Dogie Days of Summer Dogie Days in Dumas, Texas, has grown from a celebration of the small calf known as the dogie—“as in ‘Get Along, Little Dogie,’ ” quips Dumas Noon Lion Bill Lackey—to a four-day event that attracts thousands and has netted more than a million dollars since 1946 when Lions first hosted a barbecue on the courthouse square. There are three or four class reunions during Dogie (pronounced dough-gie) Days and a carnival that has a quarter-mile of rides and game booths. Lackey says as many as 50 causes benefit from the event, including the Texas Lions Camp, Meals on Wheels, Leader Dogs for the Blind, scholarships and vision screening and eyeglasses for people in need. Lines start forming early for devoted fans of the Lions barbecue. “The preparation for the barbecue begins the week before with the mixing of the seasoning, the digging of two ditches approximately 100 yards long and wrapping the meat,” Lackey points out. “We don’t use brisket, but shoulder clod. The seasoning is in four wash tubs. The meat is tossed into the tubs and coated, wrapped in white butcher paper, then wrapped in foil and tossed into a refrigerated trailer to soak up the seasoning until the Wednesday of the actual celebration when it’s put in the pit,” he explains. “The ‘experts’ tell us that after 12 hours, it’s done. The rest of the time it soaks in the juice and seasoning. This is authentic pit barbecue.” An average of 7,600 pounds of meat is grilled this way along with nearly 15,000 hamburgers grilled and sold by Lions. It takes nearly all of the club’s 237 members to run the barbecue operation with typical Lions precision. “With the two ditches dug, about four feet deep, the wood is thrown into the ditches the night before and lit,” Lackey says. Lions place the packages of wrapped meat directly onto the burned-down wood and cover it all with steel plates that are eight feet long. And then the plates are covered with dirt. Long lines have already formed by the time the meat is ready to be unwrapped and unveiled, along with plentiful side dishes also served by Lions. Last year club members fed more than 6,000 people, roughly half the population of Dumas. Handy Lions Tackle Trailer It took more than 2,500 hours and one year, but when the dust finally settled, members of the Fraser River Valley Lions Club in Colorado had a new food trailer. The 79-member club raises between $8,000 to $10,000 a year by selling pancakes and sausages at local events. Funds are used for community assistance and help support the club’s scholarship program. “The old trailer, rapidly deteriorating, had been in use for over 25 years,” says Frank Watts. “It was first gutted and appliances with value were sold.” It had been built in 1954 and converted by Lions in 1981. Lions invested in a 33-foot Shasta Roadmaster house trailer built in 1989, but renovating it into a rolling restaurant on wheels took some innovation and teamwork. Watts says contractors donated some services and the club received a $9,500 grant from a local foundation. In addition to new doors and serving windows, new sub-flooring and linoleum were installed. “New cabinets and counters were made in members’ workshops and new water and gas lines were installed. A new sink, refrigerator, two cook tops, a steam table and a full-sized stove were purchased and installed,” he adds. Roof repair, new wiring and exterior work were also done. After the redo, Watts points out, “The windows and microwave were about the only features left untouched. One Lion spent so much time on the roof that we threatened to put a bed up there.” Another member rebuilt the hitch on his 3/4-ton truck specifically to handle the bigger, heavier food trailer as it’s hauled to various fundraising events. A yellow and “Lions blue” paint job with a large Lions logo completes the trailer, says Watts. Finding a Fortune Hidden treasure isn’t hard to find. Burnsville Lions in Minnesota realized they could make money by sponsoring a version of “Antiques Roadshow,” the popular television series where appraisers tell stunned families they’ve inherited a fortune in that old vase or homely painting that’s been cluttering the attic for decades. Lions decided to sponsor their own show after an appraiser friend of a club member mentioned the idea as a potential fundraiser. Some people discovered they did indeed hit an unexpected jackpot when they paid a visit to a local church where the Lions Antiques Appraisal Fundraiser was staged. Lion Mark Moen says, “We had people lined up outside the doors two hours before we were to open. We managed to get every item reviewed and appraised.” Using word of mouth, newspaper ads, fliers, posters and online social networking sites to advertise the event, Lions anticipated only 100 people but nearly 300 showed up for the four-hour event. They charged $10 for appraisal of two items and served refreshments to the patient crowd. “The appraisers volunteered their own time and it was a great way for them to see new items and advertise their services as well,” says Moen. “Several items appraised at nice amounts for their owners, including an old duck sprinkler for $10,000, a vase appraised at $10,000 and an Andre Gisson painting worth $25,000.” The vase, declared “ugly and old” by the owner’s wife, who relegated it to the basement for years, now sits in a safe deposit box after its true value was discovered. Lions plan to keep turning trash into cash. They made a profit of $2,500 after expenses and people ask when they’ll sponsor another appraisal event. The answer is soon, says Moen. Unlike some people, Lions know a good thing when they see it.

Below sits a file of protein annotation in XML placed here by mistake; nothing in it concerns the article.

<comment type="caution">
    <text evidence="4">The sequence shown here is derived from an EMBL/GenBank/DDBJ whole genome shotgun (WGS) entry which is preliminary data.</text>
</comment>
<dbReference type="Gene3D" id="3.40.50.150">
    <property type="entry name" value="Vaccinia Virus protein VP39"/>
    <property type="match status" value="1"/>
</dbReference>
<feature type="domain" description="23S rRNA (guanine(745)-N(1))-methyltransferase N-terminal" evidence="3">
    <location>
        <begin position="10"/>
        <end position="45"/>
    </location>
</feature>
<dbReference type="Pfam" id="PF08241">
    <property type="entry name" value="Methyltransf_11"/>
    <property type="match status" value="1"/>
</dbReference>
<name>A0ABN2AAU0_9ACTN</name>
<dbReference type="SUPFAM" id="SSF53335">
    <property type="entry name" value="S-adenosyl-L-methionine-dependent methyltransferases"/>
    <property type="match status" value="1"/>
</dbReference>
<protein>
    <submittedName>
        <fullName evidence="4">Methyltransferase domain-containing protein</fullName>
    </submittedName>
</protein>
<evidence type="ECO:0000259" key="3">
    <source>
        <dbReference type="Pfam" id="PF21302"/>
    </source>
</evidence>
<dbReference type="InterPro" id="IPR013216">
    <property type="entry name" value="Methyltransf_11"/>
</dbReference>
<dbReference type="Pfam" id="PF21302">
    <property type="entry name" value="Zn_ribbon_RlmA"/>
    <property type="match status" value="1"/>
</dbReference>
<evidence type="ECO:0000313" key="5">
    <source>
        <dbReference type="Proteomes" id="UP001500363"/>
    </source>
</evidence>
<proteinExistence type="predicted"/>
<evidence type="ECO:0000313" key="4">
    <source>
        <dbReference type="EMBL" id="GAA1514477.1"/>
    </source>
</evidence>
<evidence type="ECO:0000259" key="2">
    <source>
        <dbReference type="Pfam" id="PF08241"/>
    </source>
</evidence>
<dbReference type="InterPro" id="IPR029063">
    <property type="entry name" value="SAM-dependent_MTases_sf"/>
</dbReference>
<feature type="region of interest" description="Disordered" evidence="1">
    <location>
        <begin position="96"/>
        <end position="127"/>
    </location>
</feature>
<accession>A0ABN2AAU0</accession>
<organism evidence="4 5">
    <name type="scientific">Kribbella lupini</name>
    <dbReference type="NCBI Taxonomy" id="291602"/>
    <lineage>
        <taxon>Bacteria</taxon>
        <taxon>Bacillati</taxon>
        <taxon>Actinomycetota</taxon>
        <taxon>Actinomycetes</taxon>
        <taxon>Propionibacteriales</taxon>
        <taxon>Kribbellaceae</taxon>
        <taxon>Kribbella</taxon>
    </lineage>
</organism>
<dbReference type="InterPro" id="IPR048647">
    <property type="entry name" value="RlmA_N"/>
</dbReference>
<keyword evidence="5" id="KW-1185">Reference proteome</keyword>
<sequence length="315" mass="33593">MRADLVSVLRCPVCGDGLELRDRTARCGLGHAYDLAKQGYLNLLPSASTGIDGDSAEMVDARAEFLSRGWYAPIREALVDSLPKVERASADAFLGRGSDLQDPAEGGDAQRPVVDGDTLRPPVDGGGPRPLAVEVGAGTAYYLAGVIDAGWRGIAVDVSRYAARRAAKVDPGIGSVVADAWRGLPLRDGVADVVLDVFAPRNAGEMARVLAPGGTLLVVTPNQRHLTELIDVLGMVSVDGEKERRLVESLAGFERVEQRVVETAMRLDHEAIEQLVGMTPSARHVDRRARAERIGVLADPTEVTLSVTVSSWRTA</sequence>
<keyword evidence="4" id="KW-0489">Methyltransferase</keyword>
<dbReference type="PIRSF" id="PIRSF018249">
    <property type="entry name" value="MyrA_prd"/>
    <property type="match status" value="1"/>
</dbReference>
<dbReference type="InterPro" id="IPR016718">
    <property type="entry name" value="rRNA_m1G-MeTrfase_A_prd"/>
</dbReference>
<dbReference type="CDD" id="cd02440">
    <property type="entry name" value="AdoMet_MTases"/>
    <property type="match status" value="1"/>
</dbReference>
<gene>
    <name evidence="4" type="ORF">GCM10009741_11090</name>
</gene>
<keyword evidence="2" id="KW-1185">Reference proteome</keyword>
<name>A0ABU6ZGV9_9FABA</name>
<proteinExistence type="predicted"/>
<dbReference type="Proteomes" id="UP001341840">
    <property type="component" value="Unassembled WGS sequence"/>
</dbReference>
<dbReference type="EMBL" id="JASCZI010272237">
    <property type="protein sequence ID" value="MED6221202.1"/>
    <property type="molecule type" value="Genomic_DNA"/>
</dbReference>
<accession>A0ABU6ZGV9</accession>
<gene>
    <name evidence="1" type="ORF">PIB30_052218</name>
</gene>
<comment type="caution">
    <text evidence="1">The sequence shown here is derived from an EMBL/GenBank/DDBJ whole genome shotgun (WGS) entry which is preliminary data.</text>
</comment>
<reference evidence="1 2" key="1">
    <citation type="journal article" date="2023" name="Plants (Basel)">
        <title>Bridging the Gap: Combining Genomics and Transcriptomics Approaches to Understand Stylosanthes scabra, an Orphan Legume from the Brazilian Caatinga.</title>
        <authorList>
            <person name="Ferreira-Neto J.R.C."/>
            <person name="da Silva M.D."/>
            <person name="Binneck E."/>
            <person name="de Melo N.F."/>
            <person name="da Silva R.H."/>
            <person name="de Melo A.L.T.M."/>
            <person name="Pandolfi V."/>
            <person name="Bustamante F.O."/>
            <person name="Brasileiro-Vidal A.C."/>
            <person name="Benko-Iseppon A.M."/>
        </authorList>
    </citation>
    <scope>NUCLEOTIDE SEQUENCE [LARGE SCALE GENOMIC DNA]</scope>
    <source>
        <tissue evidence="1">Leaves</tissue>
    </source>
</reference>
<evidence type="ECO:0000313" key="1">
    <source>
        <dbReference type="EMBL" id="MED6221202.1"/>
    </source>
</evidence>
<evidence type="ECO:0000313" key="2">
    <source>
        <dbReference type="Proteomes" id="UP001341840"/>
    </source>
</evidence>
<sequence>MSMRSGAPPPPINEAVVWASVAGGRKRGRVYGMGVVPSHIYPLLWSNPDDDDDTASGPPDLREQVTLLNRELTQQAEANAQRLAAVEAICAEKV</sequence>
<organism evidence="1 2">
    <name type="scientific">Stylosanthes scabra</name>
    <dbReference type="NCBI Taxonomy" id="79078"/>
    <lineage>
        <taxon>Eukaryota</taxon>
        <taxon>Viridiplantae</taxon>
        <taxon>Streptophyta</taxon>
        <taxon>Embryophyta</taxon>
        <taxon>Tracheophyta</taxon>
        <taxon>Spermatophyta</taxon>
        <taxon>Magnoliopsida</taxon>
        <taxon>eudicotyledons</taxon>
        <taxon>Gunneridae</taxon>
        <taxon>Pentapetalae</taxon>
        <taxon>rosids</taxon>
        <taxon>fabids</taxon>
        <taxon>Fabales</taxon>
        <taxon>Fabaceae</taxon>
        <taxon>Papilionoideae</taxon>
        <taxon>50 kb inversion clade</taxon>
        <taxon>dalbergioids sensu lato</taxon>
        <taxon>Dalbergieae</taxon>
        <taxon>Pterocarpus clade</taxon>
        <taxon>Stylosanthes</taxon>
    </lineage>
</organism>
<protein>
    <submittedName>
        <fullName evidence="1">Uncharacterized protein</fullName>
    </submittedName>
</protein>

Published by International Association of Lions Clubs . View All Articles.
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